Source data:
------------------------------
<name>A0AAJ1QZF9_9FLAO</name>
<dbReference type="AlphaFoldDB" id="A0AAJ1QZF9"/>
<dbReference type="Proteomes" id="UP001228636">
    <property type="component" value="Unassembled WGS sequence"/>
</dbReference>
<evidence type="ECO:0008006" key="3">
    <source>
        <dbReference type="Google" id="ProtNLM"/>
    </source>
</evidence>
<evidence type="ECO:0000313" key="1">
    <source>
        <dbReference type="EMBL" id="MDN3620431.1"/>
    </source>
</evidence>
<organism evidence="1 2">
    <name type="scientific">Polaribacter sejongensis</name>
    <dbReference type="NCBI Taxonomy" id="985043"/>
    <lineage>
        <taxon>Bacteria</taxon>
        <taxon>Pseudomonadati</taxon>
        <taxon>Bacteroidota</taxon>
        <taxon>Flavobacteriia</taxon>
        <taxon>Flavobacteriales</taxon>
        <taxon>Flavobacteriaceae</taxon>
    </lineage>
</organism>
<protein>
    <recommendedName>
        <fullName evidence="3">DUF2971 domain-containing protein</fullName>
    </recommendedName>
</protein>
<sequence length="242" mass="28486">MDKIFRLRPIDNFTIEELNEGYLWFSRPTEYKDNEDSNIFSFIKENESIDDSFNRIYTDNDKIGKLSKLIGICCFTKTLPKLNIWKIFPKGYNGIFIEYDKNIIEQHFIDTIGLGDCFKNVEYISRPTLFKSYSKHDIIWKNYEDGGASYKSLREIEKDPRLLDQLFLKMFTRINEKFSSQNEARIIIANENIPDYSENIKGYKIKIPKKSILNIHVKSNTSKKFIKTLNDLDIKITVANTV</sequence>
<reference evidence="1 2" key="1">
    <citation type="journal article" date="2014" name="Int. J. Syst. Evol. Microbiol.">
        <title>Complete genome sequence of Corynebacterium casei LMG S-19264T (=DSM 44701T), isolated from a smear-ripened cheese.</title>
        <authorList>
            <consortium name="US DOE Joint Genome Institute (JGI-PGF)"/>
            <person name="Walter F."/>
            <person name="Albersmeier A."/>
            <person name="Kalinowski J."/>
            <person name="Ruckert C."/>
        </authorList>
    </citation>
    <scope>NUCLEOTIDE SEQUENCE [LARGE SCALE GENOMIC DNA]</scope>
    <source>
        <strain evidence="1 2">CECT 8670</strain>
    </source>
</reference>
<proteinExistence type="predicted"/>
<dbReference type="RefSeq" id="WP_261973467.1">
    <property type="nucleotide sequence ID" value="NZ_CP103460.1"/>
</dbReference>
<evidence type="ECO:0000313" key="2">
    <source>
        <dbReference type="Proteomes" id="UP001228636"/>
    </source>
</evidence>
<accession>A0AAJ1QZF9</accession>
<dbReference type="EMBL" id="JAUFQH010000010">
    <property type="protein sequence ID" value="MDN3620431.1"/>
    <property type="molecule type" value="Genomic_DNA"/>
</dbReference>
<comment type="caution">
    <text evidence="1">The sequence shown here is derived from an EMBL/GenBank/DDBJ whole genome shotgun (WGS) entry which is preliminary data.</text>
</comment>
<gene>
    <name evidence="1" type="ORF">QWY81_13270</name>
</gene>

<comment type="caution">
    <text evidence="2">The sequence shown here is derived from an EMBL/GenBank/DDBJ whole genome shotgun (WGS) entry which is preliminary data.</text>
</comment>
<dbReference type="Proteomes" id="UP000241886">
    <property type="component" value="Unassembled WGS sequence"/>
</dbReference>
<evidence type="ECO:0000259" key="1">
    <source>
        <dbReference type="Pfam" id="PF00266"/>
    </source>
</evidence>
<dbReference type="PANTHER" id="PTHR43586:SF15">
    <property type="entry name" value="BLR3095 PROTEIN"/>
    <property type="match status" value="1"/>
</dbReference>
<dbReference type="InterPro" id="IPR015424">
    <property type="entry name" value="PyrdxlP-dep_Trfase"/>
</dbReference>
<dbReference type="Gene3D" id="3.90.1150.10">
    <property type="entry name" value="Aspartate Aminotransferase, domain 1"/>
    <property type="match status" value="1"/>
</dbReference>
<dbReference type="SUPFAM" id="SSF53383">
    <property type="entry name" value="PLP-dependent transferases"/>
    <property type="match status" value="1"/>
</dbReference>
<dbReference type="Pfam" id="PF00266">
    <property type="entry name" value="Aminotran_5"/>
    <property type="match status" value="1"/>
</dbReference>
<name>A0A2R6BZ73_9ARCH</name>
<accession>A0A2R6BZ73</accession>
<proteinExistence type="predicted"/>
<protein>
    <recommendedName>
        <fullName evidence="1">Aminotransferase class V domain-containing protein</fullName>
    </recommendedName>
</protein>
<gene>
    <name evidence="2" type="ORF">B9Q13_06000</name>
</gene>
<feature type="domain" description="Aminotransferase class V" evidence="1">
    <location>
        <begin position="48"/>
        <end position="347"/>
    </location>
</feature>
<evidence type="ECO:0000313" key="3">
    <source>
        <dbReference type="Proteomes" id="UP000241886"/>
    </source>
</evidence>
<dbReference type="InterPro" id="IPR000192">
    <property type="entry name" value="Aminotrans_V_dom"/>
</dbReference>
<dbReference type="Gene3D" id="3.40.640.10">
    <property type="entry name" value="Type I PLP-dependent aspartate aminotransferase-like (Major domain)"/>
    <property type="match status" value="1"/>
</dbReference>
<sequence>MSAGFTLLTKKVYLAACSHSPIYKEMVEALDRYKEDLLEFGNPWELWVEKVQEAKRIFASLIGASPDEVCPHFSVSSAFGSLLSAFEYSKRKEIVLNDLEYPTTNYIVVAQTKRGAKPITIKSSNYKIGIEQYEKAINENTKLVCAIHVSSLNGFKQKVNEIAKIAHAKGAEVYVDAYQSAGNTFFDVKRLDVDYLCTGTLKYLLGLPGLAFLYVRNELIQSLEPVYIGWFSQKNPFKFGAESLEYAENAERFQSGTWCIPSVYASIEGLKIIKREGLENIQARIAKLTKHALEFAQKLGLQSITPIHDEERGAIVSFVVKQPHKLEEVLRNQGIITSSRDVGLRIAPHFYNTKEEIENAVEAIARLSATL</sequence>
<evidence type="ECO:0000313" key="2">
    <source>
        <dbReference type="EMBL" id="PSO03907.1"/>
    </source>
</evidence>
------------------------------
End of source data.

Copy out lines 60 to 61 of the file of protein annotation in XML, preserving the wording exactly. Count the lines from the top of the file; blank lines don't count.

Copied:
<dbReference type="EMBL" id="JAUFQH010000010">
    <property type="protein sequence ID" value="MDN3620431.1"/>